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Insurance Companies Acting in Bad Faith

Insurance companies are designed to protect their policyholders financially when their clients need them most. There is a paid-for promise and contractual agreement that the insurance provider will work with and compensate a client for the claims covered in their insurance policies. Unfortunately, some insurance companies practice bad faith insurance ethics that result in financial strains on the clients that are not receiving the proper compensation.

Bad faith insurance law exists to protect consumers from unethical insurance practices. Insurance bad faith occurs when the insurance provider deliberately deceives or refuses to perform a contractual obligation to the appropriate policyholder. Most United States jurisdictions protect policy holders from bad faith insurance through implied covenant of good faith and fair dealing.

According to the website of Smith Kendall PLLC, bad faith insurance may arise during coverage disputes, deceptive trade practice violations, and insurance code violations. For example, an insurance adjuster may be negotiating in bad faith if insisting their policyholder’s claim is worth significantly less or offers a low settlement offer with specific reasons for the lower status. Bad faith may also arise if the company engages in fraud or blatant lies that impede the policyholder’s ability to pursue the claim.

When an insurance company breaches their contract, a tort claim may be filed with the breach of contract claim in order of the policyholder to receive the necessary compensation. In cases that are brought to trial, a settlement greater than the original policy claim is often reached to return damages caused to the client.

If you believe you are a victim of bad faith insurance, consult an insurance attorney in your state to discuss your legal options and receive compensation for the financial strain you have suffered.

Filing an SR-22

An SR-22 is a guarantee of car insurance that is often required after traffic violations occur. The form is not car insurance; it is a certificate of financial responsibility that works as proof that the holder has insurance that meets the state’s minimum car insurance requirements. More specifically, an SR-22 ensures that the certificate holder will maintain the minimum insurance requirements for a set amount of time.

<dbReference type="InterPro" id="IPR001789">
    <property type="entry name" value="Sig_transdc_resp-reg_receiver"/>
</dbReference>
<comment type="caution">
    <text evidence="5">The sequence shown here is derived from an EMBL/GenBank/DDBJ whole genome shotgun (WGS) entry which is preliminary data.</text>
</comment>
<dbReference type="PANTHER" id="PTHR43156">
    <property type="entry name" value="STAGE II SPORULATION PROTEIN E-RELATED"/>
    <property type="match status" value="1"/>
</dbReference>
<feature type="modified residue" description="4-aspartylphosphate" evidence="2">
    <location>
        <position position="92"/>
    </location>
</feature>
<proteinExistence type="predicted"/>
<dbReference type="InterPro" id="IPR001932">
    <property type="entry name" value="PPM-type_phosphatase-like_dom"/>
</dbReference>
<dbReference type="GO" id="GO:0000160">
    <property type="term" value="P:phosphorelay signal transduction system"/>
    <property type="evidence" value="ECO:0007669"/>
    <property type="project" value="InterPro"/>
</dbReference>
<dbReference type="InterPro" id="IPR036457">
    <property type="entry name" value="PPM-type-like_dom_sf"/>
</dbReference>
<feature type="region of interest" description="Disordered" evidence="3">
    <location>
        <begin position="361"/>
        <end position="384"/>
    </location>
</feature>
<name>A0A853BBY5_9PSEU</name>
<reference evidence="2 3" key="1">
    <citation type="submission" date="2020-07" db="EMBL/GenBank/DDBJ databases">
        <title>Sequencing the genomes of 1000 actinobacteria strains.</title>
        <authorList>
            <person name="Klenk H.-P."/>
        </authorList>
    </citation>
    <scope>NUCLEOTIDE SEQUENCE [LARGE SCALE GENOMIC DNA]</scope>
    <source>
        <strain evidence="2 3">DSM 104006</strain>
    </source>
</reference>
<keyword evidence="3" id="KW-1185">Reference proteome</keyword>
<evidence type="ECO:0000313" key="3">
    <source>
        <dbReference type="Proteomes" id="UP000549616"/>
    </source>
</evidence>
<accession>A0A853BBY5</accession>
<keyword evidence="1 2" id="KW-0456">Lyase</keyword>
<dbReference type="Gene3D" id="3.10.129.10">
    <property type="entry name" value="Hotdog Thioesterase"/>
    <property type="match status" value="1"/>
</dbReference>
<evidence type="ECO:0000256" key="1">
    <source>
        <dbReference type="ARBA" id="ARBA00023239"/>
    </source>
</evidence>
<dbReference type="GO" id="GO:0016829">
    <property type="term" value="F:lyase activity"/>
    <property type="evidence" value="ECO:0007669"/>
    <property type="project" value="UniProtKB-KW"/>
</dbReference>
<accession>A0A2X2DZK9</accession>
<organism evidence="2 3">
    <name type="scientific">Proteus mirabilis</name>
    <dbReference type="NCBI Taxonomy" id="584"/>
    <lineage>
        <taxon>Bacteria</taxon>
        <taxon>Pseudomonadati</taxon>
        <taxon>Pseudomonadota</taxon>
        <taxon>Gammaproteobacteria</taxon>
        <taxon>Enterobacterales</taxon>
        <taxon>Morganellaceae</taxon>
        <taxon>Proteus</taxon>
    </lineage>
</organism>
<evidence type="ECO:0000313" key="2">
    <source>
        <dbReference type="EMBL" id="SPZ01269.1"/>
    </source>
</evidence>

According to the website of Habush Habush & Rottier S.C. ®, SR-22 coverage is often required when a number of serious traffic violations occur. These could include driving under the influence, driving while intoxicated, driving without car insurance, involvement in a serious car accident, or driving with a suspended or revoked license. While SR-22 durations can vary, most states require the SR-22 certificate to be filed for three years.

Most states require the SR-22 to be filed directly through the car insurance provider to ensure that there is no falsification of car insurance status. There is generally a small, onetime fee associated with filing an SR-22 with the Secretary of State department. Unfortunately, since SR-22 certificates are directly related to severe traffic violations, car insurance premiums often go up substantially because the driver is now a “high-risk” driver. However, there is always a financially feasible option for everyone in need of an SR-22 certificate.

There are some cases when insurance providers will refuse to insure a high-risk driver and will deny an SR-22 certificate to their client. This requires an individual to shop for insurance to cover them for the future. In some cases, a person may be forced to file with the state insurance, paying high premiums than for most market insurance companies.

Having and keeping up to date insurance is important to protect yourself from financial repercussions. There are affordable, easy options that still meet the state’s minimum requirements. For more information about filing an SR-22, seek advice from your local car accident lawyer.

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